The views expressed in our content reflect individual perspectives and do not represent the official views of the Baha'i Faith.
I am hopeful that the coronavirus pandemic may have an unintended benefit in regard to how we see our elders and many of those who are oppressed in our society.
Because COVID-19 disproportionately impacts older people, maybe this virus might help us think more about these precious human beings and their roles in our society. In regard to our elders, it is my personal hope our thoughts are not simply to figure out how we can avoid getting them sick, but also that their lives can immeasurably enrich the rest of us.
This goes for all human life, of course. The Baha’i teachings ask us to see all life in a way that we consciously engage every human being at every level of society, so each may contribute their part to our collective advancement:
As difference in degree of capacity exists among human souls, as difference in capability is found, therefore, individualities will differ one from another. But in reality this is a reason for unity and not for discord and enmity. If the flowers of a garden were all of one color, the effect would be monotonous to the eye; but if the colors are variegated, it is most pleasing and wonderful. The difference in adornment of color and capacity of reflection among the flowers gives the garden its beauty and charm. Therefore, although we are of different individualities, different in ideas and of various fragrances, let us strive like flowers of the same divine garden to live together in harmony. Even though each soul has its own individual perfume and color, all are reflecting the same light, all contributing fragrance to the same breeze which blows through the garden, all continuing to grow in complete harmony and accord. Become as waves of one sea, trees of one forest, growing in the utmost love, agreement and unity. – Abdu’l-Baha, The Promulgation of Universal Peace
Can you imagine a society without our elders? It definitely would look like a garden with flowers of only one color — boring and monotonous to the eye. Instead, our elders have an enormous amount to contribute — and yet our youth- and beauty-obsessed culture does not tend to venerate its elders. Age affects the ability for human beings to be visible, to be heard and to be respected.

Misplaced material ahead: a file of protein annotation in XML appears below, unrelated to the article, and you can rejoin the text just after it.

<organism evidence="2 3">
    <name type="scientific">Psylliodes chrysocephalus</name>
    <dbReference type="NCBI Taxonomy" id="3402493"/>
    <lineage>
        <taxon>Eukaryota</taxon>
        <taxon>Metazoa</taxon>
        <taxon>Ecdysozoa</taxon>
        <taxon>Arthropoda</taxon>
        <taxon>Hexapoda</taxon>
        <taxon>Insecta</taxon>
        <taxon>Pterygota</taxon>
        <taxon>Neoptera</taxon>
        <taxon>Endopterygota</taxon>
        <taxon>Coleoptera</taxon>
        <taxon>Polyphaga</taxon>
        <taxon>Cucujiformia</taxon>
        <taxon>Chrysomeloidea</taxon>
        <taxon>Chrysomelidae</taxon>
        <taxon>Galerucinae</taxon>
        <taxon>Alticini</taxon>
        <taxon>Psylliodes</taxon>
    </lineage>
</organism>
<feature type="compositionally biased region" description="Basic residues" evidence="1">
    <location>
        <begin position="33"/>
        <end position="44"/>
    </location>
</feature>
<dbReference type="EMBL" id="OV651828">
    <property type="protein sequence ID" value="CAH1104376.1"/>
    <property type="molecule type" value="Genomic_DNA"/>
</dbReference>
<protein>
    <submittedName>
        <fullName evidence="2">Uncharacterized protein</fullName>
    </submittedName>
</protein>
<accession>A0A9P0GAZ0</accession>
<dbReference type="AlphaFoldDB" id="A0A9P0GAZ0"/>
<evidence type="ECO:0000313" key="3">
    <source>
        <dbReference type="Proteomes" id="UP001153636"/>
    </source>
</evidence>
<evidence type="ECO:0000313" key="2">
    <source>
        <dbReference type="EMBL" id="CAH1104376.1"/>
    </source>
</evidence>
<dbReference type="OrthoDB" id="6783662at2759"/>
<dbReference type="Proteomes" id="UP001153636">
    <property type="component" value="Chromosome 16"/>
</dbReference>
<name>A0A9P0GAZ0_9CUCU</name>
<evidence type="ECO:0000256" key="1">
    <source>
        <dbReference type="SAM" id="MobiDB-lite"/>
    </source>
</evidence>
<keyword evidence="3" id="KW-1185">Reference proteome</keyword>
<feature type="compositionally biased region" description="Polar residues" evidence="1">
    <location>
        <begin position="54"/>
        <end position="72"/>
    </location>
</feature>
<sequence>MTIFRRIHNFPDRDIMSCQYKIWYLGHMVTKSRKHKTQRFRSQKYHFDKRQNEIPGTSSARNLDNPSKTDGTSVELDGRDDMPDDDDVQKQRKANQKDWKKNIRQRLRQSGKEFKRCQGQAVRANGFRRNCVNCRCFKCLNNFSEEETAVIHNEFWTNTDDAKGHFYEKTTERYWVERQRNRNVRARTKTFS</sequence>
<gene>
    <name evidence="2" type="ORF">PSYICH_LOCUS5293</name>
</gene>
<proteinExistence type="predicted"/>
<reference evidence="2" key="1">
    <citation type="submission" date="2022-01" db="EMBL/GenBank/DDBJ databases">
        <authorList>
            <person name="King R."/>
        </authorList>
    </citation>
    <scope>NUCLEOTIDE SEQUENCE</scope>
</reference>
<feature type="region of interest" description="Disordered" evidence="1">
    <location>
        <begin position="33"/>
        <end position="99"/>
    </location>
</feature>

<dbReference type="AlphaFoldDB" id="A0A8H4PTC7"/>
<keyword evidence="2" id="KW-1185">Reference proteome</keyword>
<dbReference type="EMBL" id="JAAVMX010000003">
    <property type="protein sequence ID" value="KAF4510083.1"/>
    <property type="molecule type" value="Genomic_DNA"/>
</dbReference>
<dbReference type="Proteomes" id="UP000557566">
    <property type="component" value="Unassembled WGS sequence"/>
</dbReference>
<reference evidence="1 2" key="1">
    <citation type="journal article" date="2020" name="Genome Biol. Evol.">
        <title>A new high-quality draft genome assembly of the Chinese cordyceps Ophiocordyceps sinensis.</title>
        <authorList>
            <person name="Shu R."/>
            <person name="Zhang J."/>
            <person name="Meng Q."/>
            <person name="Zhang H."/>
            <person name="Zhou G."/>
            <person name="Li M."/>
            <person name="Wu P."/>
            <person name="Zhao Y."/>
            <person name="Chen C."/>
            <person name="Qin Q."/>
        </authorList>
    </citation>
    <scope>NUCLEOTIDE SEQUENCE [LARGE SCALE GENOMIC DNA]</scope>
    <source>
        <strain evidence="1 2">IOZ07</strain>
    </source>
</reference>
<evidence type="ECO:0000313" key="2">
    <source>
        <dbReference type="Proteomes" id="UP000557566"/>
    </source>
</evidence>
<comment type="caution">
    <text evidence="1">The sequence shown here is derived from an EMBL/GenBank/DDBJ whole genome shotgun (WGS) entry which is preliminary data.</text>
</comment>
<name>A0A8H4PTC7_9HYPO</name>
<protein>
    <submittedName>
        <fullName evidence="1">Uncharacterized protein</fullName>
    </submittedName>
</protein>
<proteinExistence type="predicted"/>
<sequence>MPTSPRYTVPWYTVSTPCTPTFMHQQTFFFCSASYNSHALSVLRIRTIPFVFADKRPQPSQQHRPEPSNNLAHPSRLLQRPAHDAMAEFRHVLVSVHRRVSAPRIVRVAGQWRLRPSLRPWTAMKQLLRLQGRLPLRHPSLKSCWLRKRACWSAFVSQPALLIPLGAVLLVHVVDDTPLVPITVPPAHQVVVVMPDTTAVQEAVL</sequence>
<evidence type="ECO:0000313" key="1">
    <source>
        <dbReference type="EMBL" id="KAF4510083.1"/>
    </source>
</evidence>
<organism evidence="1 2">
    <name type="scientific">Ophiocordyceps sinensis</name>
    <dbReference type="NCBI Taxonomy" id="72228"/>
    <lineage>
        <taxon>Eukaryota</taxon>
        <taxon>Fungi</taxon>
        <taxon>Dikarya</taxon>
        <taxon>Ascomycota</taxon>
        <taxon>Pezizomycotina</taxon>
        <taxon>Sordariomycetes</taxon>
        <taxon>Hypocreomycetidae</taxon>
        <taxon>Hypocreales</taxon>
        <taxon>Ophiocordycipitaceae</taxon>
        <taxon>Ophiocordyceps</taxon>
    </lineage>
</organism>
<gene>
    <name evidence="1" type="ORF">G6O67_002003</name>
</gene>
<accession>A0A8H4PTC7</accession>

For example, women are particularly affected by the prejudices against the aged in our society. Many older women, socially conditioned to be hyper-aware of our society’s centering on youth and beauty, understand age discrimination all too well – because it victimizes them daily.
In simplistic terms, women have been taught that our power, our status, visibility, and even safety is tied to our ability to influence men with our physical appearance.
Regardless of the status of men of any race or economic class, men hold the predominance of power over women, whether around access to resources or physical power. Added to this, society tells women that our minds are of little value from a very young age.
This dynamic is changing, but it is a social norm we must acknowledge. Once we acknowledge it, we can start to understand how it operates in the psyche of women — one that continues to be deeply embedded and even dictates how young girls view themselves. Add to this the discrimination against black and brown women, and the oppression of womanhood becomes a heavier and heavier burden.
As a result of this hierarchy and social conditioning, women fruitlessly attempt to defeat the passage of time by doing everything in their power to stay as beautiful and youthful as is physically possible throughout their entire lives. The billion-dollar cosmetic industry testifies to this reality.